In any case, the later contraception cases rejected that interpretation of Griswold v. Connecticut, and they are inconsistent with it. In Eisenstadt v. Baird, Justice Brennan, for the Court, stated the point of the past privacy cases this way:

If the right of privacy means anything, it is the right of the individual, married or not, to be free from government intrusion into matters so fundamentally affecting a person as the decision whether to bear or beget a child.

And one of the justices who dissented in the Griswold case, Potter Stewart, joined the majority in Roe v. Wade on the ground that if one accepts the Griswold decision, as he then did on grounds of precedent, one has to accept Roe v. Wade as well. Fried’s claim that the privacy decisions were really only about searching bedrooms proved too bizarre for him to defend with any confidence. When Justice O’Connor asked a direct question, “Do you say there is no fundamental right to decide whether to have a child or not?” he could only answer, “I would hesitate to formulate the right in such abstract terms.”

So the argument from precedent in favor of Roe v. Wade seems a strong one: Supreme Court precedents established a constitutional right of control over one’s own role in childbirth, and, if a fetus is not a constitutional person, that right naturally extends to abortion. But we must now consider the opposing arguments made by those lawyers, including the justices dissenting in that case, who insist it was wrong and should now be discarded. They say that the right to abortion is “judge-made” and has “little or no cognizable roots in the language or design of the Constitution.”17 Or that the right has “no moorings in the text of our Constitution or in familiar constitutional doctrine,” and cannot be sustained by “the interpretive tradition of the legal community.”18 Or that the right does not exist because the subject of abortion is “one upon which the Constitution is silent.”19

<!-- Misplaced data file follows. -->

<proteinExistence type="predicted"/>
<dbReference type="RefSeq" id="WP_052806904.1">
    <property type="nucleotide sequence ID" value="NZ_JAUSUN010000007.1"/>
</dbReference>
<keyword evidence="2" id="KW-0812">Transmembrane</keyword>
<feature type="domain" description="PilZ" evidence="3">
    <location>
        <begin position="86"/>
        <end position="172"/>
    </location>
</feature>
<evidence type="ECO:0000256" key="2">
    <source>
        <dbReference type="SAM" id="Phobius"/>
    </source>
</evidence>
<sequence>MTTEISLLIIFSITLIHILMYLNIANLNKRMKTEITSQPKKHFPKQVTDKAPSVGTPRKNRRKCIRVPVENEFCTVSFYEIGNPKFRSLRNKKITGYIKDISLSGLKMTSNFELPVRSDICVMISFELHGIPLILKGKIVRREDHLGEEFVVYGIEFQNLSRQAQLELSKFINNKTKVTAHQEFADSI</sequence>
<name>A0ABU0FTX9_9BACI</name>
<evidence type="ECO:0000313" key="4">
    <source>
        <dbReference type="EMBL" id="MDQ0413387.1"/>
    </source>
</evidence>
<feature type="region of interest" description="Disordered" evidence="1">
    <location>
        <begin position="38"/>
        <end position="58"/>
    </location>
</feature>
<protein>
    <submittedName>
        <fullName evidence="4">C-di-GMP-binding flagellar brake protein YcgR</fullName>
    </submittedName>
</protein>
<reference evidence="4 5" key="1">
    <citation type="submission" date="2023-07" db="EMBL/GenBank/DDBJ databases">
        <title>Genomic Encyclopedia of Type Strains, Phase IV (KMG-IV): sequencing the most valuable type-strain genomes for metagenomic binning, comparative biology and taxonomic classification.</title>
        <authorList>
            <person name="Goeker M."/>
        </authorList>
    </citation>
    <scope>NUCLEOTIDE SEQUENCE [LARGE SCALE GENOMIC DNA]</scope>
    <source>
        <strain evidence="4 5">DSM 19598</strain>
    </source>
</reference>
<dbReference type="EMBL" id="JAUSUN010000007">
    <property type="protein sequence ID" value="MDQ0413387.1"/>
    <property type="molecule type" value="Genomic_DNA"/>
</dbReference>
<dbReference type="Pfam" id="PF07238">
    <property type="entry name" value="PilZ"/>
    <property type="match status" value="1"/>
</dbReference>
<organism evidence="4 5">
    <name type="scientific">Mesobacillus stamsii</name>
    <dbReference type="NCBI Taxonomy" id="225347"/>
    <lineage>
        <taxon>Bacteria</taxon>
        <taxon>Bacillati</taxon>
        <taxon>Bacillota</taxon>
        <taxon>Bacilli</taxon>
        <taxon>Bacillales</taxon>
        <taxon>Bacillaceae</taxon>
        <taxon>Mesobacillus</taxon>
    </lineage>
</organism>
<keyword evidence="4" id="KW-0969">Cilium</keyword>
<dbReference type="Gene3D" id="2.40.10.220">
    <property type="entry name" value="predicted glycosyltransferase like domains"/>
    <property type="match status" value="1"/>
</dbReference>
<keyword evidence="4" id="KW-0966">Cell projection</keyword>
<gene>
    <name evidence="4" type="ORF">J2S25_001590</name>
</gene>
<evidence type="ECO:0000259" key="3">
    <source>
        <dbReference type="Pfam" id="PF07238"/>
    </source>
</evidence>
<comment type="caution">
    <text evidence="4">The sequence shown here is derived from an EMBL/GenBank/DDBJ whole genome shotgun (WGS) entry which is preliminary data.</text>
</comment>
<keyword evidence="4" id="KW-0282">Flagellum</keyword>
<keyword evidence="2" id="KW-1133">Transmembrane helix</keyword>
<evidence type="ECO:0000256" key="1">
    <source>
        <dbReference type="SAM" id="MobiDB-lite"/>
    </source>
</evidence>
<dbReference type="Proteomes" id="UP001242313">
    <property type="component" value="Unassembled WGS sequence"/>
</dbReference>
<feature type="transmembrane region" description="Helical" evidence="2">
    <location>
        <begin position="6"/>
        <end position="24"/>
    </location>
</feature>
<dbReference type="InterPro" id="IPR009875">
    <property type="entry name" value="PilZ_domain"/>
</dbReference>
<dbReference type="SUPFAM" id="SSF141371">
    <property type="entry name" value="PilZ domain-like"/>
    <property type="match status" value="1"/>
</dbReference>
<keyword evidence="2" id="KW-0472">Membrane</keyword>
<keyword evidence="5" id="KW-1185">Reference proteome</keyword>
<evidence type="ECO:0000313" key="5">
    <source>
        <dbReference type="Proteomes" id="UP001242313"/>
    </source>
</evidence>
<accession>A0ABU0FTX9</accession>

But these various complaints beg the question. Of course, if the judges who decided Roe v. Wade made up the constitutional rights they announced, or if those rights have no roots in the language or design of the Constitution, or if they cannot be established as drawn from the Constitution by interpretive methods traditional to legal reasoning, then the decision was certainly wrong. But we cannot decide whether these complaints are justified without some theory of how judges should interpret the abstract provisions of the Constitution, such as the provision that requires due process of law. How should judges decide which rights do and which do not have “roots” in the abstract language?

  1. 9

    In oral argument Fried said that the Fourteenth Amendment does not “take any position” on the question whether a fetus “is not merely potential life but actual human life.” That is true, as I said earlier. But it does not follow that the amendment takes no view on the different question I distinguished, which is whether the fetus is a constitutional person, that is, a person within the meaning of the requirement that a state accord every person equal protection. The Constitution, properly interpreted, must take a position on that point, because defining the range of its key concepts is part of what interpreting the Constitution is. And Fried’s position is defensible only if, on the best interpretation, a fetus is not a constitutional person.

  2. 10

    See “Brief of 281 American Historians as Amici Curiae Supporting Appellees” in Webster v. Reproductive Health Services. It is worth noticing that the historian cited in the government’s brief to support the claim that anti-abortion laws are traditional in America, James Mohr, is one of the signers of this brief.

  3. 11